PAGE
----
FRANKFURT (Reuters) - The media company Axel Springer said on Monday that it would dismiss Julian Reichelt, the editor-in-chief of Germany's top-selling Bild newspaper, with immediate effect.
Reichelt was on temporary leave earlier this year after admitting having affairs with women on the staff but being cleared of wrongdoing by a compliance investigation into abuse of power.
Axel Springer, which bought Politico in August, said it had "gained new insights" about Reichelt's behaviour in the wake of recent press research.
"The management board learned that Julian Reichelt had not clearly separated private and professional matters even after the compliance proceedings were concluded in the spring" and that he had not been forthcoming about the truth, the company said in a statement.
Reichelt did not immediately respond to an email seeking comment.
Axel Springer chief executive Mathias Doepfner praised Reichelt's achievements in journalism but said that it was impossible to keep him on.
The dismissal comes a day after The New York Times published a column including details of Reichelt's affairs.
An investigative report into alleged abuses of power at Axel Springer by Germany's Ippen publishing group was also in the works but pulled before publication.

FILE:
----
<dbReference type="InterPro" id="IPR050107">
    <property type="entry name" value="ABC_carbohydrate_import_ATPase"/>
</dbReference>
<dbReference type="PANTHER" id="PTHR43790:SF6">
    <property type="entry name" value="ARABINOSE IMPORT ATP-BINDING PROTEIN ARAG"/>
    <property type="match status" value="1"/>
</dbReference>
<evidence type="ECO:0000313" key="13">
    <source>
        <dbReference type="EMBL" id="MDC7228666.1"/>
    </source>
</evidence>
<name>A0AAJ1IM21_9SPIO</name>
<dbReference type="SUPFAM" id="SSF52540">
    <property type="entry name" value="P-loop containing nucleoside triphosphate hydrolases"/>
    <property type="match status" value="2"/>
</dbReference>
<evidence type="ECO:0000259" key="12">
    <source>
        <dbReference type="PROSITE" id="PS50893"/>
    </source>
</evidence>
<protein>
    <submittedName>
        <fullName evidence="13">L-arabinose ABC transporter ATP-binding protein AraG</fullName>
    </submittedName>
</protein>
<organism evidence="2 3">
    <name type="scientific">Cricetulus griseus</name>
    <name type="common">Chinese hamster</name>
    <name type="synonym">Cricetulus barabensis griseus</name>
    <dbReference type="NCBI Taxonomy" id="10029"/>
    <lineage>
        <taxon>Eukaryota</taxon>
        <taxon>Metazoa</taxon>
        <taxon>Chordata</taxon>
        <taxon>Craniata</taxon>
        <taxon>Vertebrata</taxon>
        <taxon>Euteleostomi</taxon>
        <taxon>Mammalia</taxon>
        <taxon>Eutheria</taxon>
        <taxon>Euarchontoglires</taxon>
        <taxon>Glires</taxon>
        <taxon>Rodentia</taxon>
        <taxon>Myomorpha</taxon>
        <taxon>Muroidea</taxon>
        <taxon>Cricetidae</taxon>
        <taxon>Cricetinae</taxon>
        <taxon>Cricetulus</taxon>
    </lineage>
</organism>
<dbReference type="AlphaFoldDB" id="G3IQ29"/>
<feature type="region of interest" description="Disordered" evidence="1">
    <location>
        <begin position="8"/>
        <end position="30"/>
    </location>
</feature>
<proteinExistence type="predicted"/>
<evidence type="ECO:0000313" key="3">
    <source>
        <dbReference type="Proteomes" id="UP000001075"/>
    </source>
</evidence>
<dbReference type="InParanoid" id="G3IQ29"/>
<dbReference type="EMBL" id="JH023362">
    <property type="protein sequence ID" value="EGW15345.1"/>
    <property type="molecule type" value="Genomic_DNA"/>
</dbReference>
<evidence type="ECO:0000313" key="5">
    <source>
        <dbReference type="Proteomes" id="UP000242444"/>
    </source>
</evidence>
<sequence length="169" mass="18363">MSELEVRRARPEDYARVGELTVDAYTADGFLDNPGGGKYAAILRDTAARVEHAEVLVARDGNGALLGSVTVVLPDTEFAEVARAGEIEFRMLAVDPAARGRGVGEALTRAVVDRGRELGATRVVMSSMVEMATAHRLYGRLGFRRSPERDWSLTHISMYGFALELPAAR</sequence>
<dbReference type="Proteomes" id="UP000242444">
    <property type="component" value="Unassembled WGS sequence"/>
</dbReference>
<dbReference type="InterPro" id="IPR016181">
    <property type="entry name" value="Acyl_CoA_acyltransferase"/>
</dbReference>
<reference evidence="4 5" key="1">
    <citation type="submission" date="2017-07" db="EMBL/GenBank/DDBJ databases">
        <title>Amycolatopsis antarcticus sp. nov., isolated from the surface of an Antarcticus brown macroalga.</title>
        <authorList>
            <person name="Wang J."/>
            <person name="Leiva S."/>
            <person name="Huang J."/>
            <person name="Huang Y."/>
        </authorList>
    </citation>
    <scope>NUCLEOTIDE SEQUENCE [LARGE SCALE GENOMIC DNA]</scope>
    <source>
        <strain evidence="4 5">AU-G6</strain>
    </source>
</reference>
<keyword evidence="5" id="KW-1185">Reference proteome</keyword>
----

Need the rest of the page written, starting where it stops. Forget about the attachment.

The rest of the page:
Ippen said on Monday that it had wanted to avoid the impression that it was trying to do financial damage to one of its competitors.
In a letter seen by Reuters, Ippen's investigative team, whose research delved into allegations of harassment of women at Axel Springer, especially by Reichelt, expressed shock that their article set to appear on Sunday was not published.
According to the letter by the four Ippen journalists addressed to the head of the publishing group and first cited by The New York Times column, Axel Springer representatives had been in contact with Ippen.
Ippen said it had not been influenced by Axel Springer in its decision to kill the piece.
Axel Springer said it aimed for transparency and in principle did not take issue with critical reporting. It said, as far as it was aware, nobody at the company had attempted to stop the article's publication.
(Reporting by Tom Sims, Klaus Lauer and Miranda Murray; editing by David Evans and Giles Elgood)